Bob Denham sends us still more excerpts from Frye on Shaw. The mischievous spirit of the Vicar of Bray evidently prevails. All in all, a remarkable amount of commentary has been generated by a single compellingly ambiguous diary entry from August 25th, 1942.
From the Diaries, 391-2:
I think the Blake is well in hand, and I’m starting on Shaw. [The reference is to CBC Radio talks on Blake and Shaw that Frye gave in 1950.] My adolescent interest in Shaw pretty well faded out when I came to college—well, no, it didn’t, as I re-read all of his stuff later, but for some reason I’d never read any play of his later than The Apple Cart. [When he was on a visit to the home of classmate Graham Miller during the summer of 1933, Frye wrote to Helen Kemp that “the family here has all of Shaw’s plays in one volume and I have read six since Wednesday. I read all of Shaw at fifteen and he turned me from a precocious child into an adolescent fool. Therefore he has had far more influence on me than any other writer” (NFHK 1:98).] Doesn’t look as though I’ve really missed much. Too True to be Good is an interesting comedy of humors: his trouble is he can’t just let humors be enlightened by each other: he wants a central character. In that particular play the nearest norm is Private Meek, an ingenious tricky-slave modulation. On the strength of The Apple Cart and the name of Good King Charles I’d been saying that Shaw had finally revealed himself as a frustrated Royalist, & I don’t think I was so far out. Meek is actually a Caesar in disguise, Charles II is certainly the one idealized figure in his play, the Judge in Geneva is a practically royal centre of gravity, & the fact that the king is missing from On the Rocks is what makes that such a silly play: it’s Shaw’s version of England in 1659, waiting for its monarch to appear. Of course Shaw points out the vulnerable point of hereditary kingship, the non-transmissibility of genius, which he gets around in Major Barbara—significant he has to speak of it. But there’s more to it than that….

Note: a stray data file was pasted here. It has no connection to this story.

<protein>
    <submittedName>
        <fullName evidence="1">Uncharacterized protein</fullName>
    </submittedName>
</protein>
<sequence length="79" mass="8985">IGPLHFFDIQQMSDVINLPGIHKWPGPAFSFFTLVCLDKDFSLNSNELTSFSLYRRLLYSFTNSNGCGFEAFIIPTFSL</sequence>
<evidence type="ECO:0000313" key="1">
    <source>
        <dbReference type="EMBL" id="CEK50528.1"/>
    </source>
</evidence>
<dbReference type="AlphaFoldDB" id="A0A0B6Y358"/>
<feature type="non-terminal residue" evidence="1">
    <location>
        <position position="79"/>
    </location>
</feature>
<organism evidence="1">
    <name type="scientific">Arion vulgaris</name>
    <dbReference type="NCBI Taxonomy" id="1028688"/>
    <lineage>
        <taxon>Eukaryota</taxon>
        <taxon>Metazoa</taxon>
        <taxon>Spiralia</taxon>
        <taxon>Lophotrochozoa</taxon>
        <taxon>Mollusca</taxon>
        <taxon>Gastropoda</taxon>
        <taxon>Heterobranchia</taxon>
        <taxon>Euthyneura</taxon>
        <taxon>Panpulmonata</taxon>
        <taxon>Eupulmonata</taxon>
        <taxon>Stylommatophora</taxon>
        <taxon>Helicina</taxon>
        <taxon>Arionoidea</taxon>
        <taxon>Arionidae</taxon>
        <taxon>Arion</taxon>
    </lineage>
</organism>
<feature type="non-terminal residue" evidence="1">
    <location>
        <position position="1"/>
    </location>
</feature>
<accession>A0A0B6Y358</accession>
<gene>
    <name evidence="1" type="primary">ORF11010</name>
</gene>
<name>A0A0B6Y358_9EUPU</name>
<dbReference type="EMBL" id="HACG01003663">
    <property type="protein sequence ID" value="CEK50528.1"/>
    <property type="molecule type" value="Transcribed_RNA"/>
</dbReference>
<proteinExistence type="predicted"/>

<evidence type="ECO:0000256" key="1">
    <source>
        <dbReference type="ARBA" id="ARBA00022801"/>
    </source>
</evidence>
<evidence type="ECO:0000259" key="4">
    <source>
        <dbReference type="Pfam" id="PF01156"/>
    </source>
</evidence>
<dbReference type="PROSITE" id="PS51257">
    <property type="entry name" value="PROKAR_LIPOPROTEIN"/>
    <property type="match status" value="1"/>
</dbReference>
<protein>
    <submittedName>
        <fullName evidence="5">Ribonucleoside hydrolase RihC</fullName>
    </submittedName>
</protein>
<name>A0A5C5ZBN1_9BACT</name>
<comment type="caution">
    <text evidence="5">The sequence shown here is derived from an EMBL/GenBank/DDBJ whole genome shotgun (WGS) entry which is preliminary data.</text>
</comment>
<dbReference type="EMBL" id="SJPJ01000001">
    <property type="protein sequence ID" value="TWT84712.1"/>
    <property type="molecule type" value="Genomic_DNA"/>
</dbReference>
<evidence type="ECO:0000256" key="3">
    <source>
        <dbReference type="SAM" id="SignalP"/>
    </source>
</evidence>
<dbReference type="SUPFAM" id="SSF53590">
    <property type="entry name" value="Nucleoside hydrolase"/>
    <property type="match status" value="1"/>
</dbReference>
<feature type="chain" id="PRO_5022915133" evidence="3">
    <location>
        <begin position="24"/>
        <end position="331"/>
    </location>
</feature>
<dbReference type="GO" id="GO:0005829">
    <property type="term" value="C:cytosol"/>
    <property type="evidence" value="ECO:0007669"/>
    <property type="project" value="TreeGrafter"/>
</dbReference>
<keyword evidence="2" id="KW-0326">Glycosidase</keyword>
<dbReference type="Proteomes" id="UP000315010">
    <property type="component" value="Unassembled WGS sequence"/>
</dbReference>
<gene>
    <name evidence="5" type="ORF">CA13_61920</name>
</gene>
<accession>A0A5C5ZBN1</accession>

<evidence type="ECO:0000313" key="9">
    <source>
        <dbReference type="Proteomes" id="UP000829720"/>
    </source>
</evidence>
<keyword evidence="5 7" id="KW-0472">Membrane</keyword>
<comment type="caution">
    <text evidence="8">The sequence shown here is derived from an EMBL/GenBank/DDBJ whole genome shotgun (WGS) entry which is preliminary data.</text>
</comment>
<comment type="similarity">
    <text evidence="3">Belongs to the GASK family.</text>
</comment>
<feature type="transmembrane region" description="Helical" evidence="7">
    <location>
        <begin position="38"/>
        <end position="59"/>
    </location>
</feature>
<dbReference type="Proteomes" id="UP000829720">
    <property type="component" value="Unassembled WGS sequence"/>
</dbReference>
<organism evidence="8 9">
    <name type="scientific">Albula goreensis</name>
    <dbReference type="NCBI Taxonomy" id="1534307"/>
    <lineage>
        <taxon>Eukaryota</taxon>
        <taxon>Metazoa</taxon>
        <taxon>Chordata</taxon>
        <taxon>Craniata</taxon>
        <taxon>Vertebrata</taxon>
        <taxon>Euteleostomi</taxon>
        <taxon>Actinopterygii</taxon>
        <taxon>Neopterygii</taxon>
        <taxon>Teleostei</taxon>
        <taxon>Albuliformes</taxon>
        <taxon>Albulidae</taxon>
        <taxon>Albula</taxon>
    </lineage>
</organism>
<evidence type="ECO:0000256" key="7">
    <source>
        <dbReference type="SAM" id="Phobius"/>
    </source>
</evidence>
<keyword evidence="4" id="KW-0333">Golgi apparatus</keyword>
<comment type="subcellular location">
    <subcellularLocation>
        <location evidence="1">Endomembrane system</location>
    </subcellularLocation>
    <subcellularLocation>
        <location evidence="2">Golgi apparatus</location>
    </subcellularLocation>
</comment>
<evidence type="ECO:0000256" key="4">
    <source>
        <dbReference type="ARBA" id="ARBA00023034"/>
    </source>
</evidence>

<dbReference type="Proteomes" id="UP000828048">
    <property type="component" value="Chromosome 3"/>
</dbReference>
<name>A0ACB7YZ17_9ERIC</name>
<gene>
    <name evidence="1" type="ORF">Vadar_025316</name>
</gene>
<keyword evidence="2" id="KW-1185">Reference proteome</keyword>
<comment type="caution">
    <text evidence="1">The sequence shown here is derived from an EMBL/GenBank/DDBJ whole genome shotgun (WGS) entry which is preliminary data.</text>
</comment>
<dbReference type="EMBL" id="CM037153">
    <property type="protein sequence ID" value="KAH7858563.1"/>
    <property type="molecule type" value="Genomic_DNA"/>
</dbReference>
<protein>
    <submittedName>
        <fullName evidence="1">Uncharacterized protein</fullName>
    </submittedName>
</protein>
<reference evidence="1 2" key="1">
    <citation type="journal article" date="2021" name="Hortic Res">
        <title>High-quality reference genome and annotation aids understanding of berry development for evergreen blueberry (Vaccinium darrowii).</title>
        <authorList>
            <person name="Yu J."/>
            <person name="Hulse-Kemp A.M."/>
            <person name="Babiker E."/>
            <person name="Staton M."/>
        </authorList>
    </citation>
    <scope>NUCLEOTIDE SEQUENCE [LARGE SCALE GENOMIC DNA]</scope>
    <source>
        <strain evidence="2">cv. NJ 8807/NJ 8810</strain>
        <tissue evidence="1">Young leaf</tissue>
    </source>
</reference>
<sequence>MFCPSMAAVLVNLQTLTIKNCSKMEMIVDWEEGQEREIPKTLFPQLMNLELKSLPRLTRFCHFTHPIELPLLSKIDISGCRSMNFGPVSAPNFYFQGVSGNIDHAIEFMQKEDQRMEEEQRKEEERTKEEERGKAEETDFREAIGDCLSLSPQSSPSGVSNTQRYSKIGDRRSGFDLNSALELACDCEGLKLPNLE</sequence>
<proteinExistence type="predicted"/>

Going on with Shaw, he’s preoccupied by the search for the “ruler”: he simply can’t understand that the world is trying to outgrow all that nonsense about rulers. He has very little sense of the governor-principle as that which has authority without power: it’s there in the middle of Geneva, I know, but he’s not satisfied with it. The dialogue of Christ & Pilate ends in a deadlock. He can see through Pilate, & doesn’t really want a dictator, though he’s enough of a senile enfant terrible to play with the notion. The closest he comes to it is in the preface to Geneva, where he speaks of Mill & of the right to criticize. He naturally sees that Stalin is a Pope, the incarnation of a dialectic, & rejects the Papacy, which he’s consistent in regarding as the only possible form of Christianity. But in a rare flash of real insight he makes King Charles say that the Pope is always a Whig. And he doesn’t really go for the Platonic philosopher-ruler. No, it’s the royal epiphany, the king and queen (it’s very funny how he plops the “coupled vote” business into the preface to Good King Charles) [Shaw’s proposal that the representative unit should be a man and a woman so that every elected body would have equal numbers of men and women. See the preface to “In Good King Charles’s Golden Days,” in Complete Plays with Prefaces (New York: Dodd, Mead, 1962), 6:7–9.] who are also normative in The Apple Cart, the rejuvenated father & mother (Cf. “Mopsy & Popsy” in TTG [To True to be Good]: the process doesn’t carry through there). Not national royalty ultimately, of course: a Caesar or Charlemagne: Dante’s Feltro or super-Constantine: but still nostalgia for the days “when loyalty no harm meant” [“In good King Charles’s golden days, / When loyalty no harm meant” (The Vicar of Bray, ll. 1–2).] & when a representative of Louis XIV could be the comic Last Judgement on Tartuffe. Continue reading